The difficulty of removing invasive species is what makes early detection so important, Henning says, and eDNA is incredibly useful for sampling large areas in short amounts of time. Recently, his small team of four biologists surveyed 60 sites in the Susquehanna watershed for invasive snakehead fish and blue catfish.
“We did the eDNA survey in two days,” he says. “If we were doing it traditionally [with electroshocking equipment and fishing nets], it would have taken two months.”
Recently, scientists were excited when eDNA metabarcoding analysis revealed likely traces of a Brazilian frog believed to be extinct for more than 50 years. The missing frog, Megaelosia bocainensis, was last seen in the Atlantic Forest biome in Serra da Bocaina National Park.
“This species was known only from a few specimens collected in 1968,” says Kelly Zamudio, a Cornell University ecologist who collaborated on the study with biologists in Brazil. “We didn’t have a DNA sequence from it — we still don’t — because nobody took tissue samples back then. But there are other species of Megaelosia, and we had sequences for all of those in our extensive database.”
When the scientists took water samples from a mountain waterfall where Megaelosia bocainensis was last spotted, they found an unknown DNA sequence that matched the Megaelosia genus.
“We infer that it must be Megaelosia bocainensis because it’s the only Megaelosia species ever found there,” Zamudio says. “That’s as far as you can get if you don’t have the sequence of the real animal.”
The next step will be confirming the discovery by catching a live specimen. Plans have been made to return to the area with nets and poles.
Scientists working in Hong Kong, a major hub for illegal wildlife trading, are now experimenting with using eDNA as a forensic tool for investigating wildlife crimes. Researchers at the Hong Kong University Conservation Forensics laboratory recently conducted a pilot study in seafood markets where protected fish species have been sold illegally. They tested the eDNA collected from market drainage systems and found 144 marine creatures represented, including three internationally protected species: two sharks and a close shark relative, the blackchin guitarfish.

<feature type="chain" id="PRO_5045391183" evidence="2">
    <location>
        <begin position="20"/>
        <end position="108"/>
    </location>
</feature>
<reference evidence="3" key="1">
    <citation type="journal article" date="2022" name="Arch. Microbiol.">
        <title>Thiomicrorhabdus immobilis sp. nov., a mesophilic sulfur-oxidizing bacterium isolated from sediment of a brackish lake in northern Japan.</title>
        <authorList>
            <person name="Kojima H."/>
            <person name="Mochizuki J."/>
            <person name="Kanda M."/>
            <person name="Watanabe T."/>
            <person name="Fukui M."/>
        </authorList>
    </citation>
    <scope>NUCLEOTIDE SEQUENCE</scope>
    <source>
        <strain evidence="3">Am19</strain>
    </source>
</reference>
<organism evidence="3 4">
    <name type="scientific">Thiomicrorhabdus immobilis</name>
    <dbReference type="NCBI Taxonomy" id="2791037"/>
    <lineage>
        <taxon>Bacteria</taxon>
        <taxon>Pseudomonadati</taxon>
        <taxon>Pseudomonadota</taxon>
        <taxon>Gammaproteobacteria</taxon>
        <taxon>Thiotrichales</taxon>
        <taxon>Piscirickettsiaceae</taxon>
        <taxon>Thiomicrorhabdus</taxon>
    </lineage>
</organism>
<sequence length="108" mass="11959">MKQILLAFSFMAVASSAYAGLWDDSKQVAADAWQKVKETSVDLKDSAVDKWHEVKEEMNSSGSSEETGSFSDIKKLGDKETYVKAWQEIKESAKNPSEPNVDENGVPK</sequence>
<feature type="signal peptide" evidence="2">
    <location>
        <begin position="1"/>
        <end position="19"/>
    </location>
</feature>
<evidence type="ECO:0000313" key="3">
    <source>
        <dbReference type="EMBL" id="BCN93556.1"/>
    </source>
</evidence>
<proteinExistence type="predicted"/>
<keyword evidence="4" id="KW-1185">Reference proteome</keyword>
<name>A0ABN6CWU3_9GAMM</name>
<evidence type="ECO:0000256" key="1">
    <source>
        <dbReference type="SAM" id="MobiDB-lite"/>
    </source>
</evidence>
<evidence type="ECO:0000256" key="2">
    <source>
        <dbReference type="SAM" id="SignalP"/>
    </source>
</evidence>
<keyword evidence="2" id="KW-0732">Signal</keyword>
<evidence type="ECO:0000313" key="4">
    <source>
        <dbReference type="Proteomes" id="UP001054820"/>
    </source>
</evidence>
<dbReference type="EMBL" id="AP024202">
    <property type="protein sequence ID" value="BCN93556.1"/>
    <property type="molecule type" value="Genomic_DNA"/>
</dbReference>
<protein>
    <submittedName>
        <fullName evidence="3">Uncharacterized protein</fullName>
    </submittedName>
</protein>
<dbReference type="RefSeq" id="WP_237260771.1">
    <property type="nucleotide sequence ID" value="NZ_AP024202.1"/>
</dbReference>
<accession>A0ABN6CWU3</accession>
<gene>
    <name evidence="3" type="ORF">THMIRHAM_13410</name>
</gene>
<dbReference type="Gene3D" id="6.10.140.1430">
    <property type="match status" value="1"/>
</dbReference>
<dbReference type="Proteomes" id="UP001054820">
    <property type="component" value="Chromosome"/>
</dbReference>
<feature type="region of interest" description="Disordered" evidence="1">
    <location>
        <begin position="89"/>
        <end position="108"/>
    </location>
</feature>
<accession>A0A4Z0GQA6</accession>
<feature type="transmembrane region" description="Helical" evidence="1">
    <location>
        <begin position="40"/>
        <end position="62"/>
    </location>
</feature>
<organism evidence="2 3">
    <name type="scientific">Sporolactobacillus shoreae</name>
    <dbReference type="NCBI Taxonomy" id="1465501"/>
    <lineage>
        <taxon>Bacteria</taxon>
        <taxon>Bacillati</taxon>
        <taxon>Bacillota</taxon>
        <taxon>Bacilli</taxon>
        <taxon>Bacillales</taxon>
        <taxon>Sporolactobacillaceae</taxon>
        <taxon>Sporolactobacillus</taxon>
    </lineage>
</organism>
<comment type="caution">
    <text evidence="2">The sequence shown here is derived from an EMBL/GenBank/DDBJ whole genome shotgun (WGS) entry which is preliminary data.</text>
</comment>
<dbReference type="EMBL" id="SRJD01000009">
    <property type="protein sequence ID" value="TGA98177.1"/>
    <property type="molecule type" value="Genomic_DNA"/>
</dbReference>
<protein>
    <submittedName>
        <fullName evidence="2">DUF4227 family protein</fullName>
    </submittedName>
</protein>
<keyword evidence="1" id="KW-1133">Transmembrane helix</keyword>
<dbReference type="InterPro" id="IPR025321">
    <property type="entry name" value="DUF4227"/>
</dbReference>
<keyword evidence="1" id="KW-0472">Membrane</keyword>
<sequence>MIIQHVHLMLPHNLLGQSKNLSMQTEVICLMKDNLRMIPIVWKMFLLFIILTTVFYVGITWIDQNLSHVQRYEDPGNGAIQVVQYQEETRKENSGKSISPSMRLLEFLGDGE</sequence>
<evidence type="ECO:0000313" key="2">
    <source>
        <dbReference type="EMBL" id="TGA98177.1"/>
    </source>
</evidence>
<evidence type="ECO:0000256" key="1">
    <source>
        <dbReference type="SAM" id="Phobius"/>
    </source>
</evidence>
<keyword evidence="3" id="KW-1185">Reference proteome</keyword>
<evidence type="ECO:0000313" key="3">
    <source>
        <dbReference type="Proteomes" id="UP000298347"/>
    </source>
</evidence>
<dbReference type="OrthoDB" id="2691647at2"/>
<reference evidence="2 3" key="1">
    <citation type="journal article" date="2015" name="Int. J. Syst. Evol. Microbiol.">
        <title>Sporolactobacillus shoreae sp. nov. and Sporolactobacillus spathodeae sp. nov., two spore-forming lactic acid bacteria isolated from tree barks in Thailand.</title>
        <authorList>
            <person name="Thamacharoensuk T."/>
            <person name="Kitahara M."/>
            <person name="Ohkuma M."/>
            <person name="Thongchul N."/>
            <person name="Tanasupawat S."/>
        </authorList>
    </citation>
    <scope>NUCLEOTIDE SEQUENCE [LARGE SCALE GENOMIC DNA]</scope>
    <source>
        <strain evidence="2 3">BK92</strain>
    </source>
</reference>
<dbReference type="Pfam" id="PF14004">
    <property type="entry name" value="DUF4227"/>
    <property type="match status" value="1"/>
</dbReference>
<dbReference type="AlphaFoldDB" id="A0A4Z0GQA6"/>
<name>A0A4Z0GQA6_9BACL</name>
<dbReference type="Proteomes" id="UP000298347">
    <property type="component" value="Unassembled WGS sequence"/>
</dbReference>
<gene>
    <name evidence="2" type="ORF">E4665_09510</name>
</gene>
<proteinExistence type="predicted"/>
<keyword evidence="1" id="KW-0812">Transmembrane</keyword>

“From previous research, we knew that endangered species were being traded all the time at the markets,” says molecular biologist Jonathan Richards, who worked on the study as a Hong Kong University research assistant collecting field samples and analyzing the eDNA.
While market vendors might have been reluctant to talk to scientists asking questions about endangered fish, no one paid much attention to scientists collecting water samples from drains.
“It was a grimy job,” Richards says. “The drains are full of blood and guts and dirt and waste.”
After sieving out the large particles, they filtered the water to collect the eDNA. The analysis took about a month, Richards says, which is why the technique is not yet ready for prime-time use in criminal investigations.
With a lot more research, however, scientists say that eDNA could be promising as an investigative tool for law enforcement agents trying to identify where protected species are being sold.
“Finding probable cause — that’s where I see the greatest value. But you still need to go and physically look for and find the species to arrest a suspected trafficker,” says Mary Burnham-Curtis, supervisory senior forensic scientist with the U.S. Fish and Wildlife Service’s Forensic Laboratory in Ashland, Ore.
In an era when wildlife species are increasingly vanishing because of habitat destruction, climate change, poaching and other threats, scientists say eDNA may hold the key to finding animals while there’s still time to save species and habit.